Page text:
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Prolapse, Urogynecology & Infections

Question
28 out of 30
 

Wife of truck driver came with complain of profuse vaginal discharge since 2 days. Syndromic management: (AIIMS MAY 2012)



A Azithromycin + metronidazole + fluconazole

B Azithromycin

C Fluconazole

D Metroniazole + Fluconazole

Ans. A
Azithromycin + metronidazole + fluconazole

1. Etiological diagnosis of STIs is problematic for health care providers in many settings.

2. It places constraints on their time and resources, increases costs and reduces access to treatment.

3. In addition, the sensitivity and specificity of commercially available tests can vary significantly Many health care facilities in developing countries lack the equipment and trained personnel required for etiological diagnosis of STIs.

4. To overcome this problem, a syndrome-based approach to the management of STI patients has been developed and promoted in a large number of countries in the developing worlD.

5. The syndromic management approach is based on the identification of consistent groups of symptoms and easily recognized signs (syndromes), and the provision of treatment that will deal with the majority of, or the most serious, organisms responsible for producing a syndrome.

6. A complaint of abnormal vaginal discharge (in terms of quantity, colour or odour) is most commonly a result of a vaginal infection.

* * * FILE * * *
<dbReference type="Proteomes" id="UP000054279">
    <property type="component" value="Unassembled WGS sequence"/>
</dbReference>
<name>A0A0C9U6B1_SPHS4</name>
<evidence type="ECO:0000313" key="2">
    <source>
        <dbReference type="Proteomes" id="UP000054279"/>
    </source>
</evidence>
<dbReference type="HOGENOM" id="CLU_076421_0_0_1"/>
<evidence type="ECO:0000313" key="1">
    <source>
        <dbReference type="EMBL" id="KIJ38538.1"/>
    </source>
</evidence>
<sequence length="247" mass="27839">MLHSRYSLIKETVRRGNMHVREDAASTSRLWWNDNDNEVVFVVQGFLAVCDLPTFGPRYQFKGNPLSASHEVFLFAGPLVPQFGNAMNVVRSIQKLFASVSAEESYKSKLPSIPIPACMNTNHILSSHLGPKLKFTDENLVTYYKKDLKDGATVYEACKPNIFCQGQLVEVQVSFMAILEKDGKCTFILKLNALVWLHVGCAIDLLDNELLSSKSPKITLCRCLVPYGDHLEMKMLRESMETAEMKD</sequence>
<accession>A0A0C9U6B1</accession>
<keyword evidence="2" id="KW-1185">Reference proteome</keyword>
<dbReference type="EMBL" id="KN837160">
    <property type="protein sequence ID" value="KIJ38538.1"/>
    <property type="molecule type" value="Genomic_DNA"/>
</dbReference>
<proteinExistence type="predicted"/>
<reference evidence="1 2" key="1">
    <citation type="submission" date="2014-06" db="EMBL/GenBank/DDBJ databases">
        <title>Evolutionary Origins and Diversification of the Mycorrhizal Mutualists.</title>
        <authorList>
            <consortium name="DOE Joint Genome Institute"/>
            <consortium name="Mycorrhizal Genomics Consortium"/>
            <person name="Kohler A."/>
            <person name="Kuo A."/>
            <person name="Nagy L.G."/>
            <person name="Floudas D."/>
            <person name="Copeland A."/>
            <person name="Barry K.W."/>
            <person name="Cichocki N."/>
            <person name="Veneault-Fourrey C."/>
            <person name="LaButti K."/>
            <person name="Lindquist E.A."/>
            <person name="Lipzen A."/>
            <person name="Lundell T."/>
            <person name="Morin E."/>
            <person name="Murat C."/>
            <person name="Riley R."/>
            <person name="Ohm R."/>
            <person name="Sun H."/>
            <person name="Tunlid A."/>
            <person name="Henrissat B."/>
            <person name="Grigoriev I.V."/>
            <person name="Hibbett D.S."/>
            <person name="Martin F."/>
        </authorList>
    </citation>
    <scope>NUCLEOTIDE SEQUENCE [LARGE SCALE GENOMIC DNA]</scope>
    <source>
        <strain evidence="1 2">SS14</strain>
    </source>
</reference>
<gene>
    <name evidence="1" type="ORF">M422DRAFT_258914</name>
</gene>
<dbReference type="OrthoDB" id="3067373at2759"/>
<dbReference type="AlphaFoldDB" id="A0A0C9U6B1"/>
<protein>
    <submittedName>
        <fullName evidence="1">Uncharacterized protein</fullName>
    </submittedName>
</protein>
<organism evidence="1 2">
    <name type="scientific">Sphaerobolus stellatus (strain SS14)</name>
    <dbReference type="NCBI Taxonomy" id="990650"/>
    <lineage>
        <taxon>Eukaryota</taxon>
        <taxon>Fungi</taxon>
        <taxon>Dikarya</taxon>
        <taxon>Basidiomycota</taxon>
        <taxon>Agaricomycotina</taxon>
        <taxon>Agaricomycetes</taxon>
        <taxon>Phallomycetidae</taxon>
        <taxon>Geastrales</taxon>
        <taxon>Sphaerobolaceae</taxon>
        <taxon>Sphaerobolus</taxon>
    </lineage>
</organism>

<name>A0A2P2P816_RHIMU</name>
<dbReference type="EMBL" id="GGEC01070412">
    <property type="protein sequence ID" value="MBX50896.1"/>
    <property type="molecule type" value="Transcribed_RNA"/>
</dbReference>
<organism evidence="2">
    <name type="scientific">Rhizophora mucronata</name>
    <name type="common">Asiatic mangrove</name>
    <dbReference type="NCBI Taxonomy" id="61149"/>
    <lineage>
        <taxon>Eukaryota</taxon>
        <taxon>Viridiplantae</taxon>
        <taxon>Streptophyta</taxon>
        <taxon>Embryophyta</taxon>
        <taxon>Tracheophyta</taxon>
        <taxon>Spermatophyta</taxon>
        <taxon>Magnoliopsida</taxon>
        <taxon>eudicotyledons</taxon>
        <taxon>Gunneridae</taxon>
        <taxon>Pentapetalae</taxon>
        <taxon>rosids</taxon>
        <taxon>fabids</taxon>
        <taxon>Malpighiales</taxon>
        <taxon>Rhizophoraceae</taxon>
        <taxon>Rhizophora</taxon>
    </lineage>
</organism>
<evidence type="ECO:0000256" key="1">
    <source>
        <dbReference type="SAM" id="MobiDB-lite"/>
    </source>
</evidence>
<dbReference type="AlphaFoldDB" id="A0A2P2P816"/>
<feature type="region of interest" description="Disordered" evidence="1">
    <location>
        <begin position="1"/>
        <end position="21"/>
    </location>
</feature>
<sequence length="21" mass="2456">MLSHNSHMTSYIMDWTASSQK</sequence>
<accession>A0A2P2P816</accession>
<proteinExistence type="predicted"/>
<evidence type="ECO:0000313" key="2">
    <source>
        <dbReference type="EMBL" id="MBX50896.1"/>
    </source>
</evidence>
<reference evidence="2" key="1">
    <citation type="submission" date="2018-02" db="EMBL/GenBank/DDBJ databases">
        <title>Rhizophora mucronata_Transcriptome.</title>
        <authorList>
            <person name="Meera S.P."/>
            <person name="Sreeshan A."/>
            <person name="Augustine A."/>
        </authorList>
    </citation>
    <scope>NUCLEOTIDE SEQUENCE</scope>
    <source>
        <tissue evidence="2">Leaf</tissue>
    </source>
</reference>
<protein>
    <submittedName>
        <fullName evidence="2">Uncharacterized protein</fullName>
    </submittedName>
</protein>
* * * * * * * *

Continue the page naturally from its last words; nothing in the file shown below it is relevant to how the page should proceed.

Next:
7. It may in rare cases be caused by mucopurulent STI-related cervicitis.

8. T. vaginalis, C. albicans and bacterial vaginosis (BV) are the commonest causes of vaginal infection.

9. N. gonorrhoeae and C. trachomatis cause cervical infection.

10. The symptom of abnormal vaginal discharge is highly indicative of vaginal infection, but poorly predictive for cervical infection.

11. Thus, all women presenting with vaginal discharge should receive treatment for trichomoniasis and BV.

12. Knowledge of the local prevalence of gonococcal and/or chlamydia in women presenting with vaginal discharge is important when making the decision to treat for cervical infection.

13. The higher the prevalence, the stronger the justification for treatment.

14. Women with a positive risk assessment have a higher likelihood of cervical infection than those who are risk negative. Women with vaginal discharge and a positive risk assessment should, therefore, also be offered treatment for gonococcal and chlamydia cervicitis additionally.

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